Earlier this week, U.S. EPA released the agency’s 2020 TRI National Assessment Report, which includes data from first-time reports filed for per- and polyfluoroalkyl substances (PFAS).  In releasing the report, EPA indicated that it was concerned by “the seemingly limited scope of PFAS reporting” and that it plans to “enhance PFAS reporting under the TRI by proposing a rulemaking this summer that would, among other changes, remove the eligibility of the de minimis exemption for PFAS.”

While PFAS are subject to a lower reporting threshold (100 pounds per year) than most other TRI-listed substances (the typical thresholds are 25,000 pounds for manufacturing and processing activities, and 10,000 pounds for “otherwise use”), the de minimis exemption allows facilities to disregard certain minimal concentrations of the chemicals in the materials they process.  In adding PFAS to the TRI list in June 2020, EPA retained the availability of the de minimis exemption for PFAS — which is 0.1% for perfluorooctanoic acid (PFOA) (due to its cancer classification), and 1% for all other PFAS.  Accordingly, the quantity of PFAS in mixtures that contain less than the de minimis concentration do not need to be counted towards the reporting threshold or in release calculations.

Because PFAS are used at low concentrations in many products, the elimination of the de minimis exemption will result in a more complete picture of the releases and other waste management quantities for these chemicals.

– U.S. EPA Press Release, March 3, 2022

The announcement is consistent with the agency’s October 2021 PFAS Strategic Roadmap in which EPA stated its intent to propose a 2022 rulemaking to categorize the PFAS on the TRI list as “Chemicals of Special Concern” and to remove the de minimis eligibility from supplier notification requirements for all “Chemicals of Special Concern” (including other persistent, bioaccumulative and toxic or “PBT” substances)  The Roadmap also noted that EPA will continue to update the list of PFAS subject to TRI.  The goal of these actions is to “enhance the quality and quantity of PFAS information collected through TRI.”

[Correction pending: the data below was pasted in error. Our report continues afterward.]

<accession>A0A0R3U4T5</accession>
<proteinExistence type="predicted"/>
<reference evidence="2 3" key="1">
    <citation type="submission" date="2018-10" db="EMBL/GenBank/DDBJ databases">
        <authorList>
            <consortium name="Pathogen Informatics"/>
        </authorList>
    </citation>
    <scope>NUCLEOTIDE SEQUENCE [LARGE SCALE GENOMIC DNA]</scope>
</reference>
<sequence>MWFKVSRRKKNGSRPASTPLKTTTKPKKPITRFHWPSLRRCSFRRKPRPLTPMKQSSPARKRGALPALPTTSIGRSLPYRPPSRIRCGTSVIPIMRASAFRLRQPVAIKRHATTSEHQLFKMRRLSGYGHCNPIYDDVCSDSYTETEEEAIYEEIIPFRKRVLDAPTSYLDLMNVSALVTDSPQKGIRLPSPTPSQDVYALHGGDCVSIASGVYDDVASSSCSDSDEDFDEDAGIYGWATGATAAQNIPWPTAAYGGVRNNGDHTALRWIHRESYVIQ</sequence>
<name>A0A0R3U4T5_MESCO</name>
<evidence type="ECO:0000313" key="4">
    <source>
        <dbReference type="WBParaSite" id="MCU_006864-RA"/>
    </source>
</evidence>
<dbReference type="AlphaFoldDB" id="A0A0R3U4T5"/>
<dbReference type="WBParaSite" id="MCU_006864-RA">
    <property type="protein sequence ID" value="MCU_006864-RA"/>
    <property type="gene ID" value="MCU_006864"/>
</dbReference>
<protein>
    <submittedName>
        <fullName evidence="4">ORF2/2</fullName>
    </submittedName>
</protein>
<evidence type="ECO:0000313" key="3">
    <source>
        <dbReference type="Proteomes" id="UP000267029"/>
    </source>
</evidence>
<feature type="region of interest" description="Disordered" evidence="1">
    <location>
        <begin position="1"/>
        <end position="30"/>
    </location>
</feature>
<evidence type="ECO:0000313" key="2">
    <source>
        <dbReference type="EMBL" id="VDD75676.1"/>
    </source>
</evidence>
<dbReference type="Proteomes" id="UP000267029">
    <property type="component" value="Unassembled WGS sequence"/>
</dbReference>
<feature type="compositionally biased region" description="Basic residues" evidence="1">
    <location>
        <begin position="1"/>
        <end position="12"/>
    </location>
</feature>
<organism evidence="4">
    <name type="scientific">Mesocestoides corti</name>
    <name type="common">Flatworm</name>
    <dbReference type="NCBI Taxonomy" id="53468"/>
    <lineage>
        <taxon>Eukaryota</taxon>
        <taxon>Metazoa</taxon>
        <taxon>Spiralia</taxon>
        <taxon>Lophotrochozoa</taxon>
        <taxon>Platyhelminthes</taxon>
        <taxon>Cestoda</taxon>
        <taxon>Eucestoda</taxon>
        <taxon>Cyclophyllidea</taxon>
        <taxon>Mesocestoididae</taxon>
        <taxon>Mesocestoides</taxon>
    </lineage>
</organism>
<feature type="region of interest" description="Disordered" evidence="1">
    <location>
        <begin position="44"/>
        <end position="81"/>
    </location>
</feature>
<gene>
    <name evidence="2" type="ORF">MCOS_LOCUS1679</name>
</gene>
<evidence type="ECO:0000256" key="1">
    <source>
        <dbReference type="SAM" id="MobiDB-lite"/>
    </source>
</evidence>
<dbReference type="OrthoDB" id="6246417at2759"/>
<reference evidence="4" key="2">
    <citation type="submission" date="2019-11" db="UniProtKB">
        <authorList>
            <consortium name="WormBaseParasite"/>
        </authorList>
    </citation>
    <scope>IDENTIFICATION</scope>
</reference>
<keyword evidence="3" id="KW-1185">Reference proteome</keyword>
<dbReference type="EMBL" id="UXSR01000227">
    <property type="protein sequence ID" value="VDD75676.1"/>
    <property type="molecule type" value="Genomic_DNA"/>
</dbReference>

Section 313 of the Emergency Planning and Community Right-to-Know Act (EPCRA) requires facilities that manufacture, process or otherwise use TRI-listed chemicals to file annual  reports (by July 1) with EPA providing details about their pollution prevention and waste management activities, including releases, of TRI chemicals during the prior calendar year. In June 2020, EPA officially added 172 PFAS to the list of chemicals reportable each year under the TRI program, with subsequent additions to that list, including four new listings in January 2022 for perfluorobutane sulfonic acid (PFBS), potassium perfluorobutane sulfonate, and two chemicals named only by their numeric chemical identifiers:  Chemical Abstracts Service registry number (CASRN) 203743-03-7 and CASRN 65104-45-2.

The first reports for PFAS were filed with EPA by the July 1, 2021, deadline for the 2020 reporting year.

EPA’s summary report of the 2020 TRI data states that 38 facilities reported for PFAS activities during 2020, managing 800,000 pounds of the chemicals with 9,000 pounds released.  Predictably, half of the reports were filed by the chemical manufacturing industry sector, with 11 others from the hazardous waste management sector. The reports addressed 43 different PFAS, most commonly PFOA, perfluorooctanesulfonic acid (PFOS), and hexafluoropropylene oxide dimer acid (HFPO-DA).  Of the quantities of PFAS released, over 90 percent were disposed of on site (55%) or transferred off site for disposal (36%), and, therefore, not directly released to the environment.  Nine percent of reported “releases” were in the form of water discharges (5%) and air emissions (4%).

A copy of EPA’s 2020 TRI National Assessment Report is available on the agency’s website.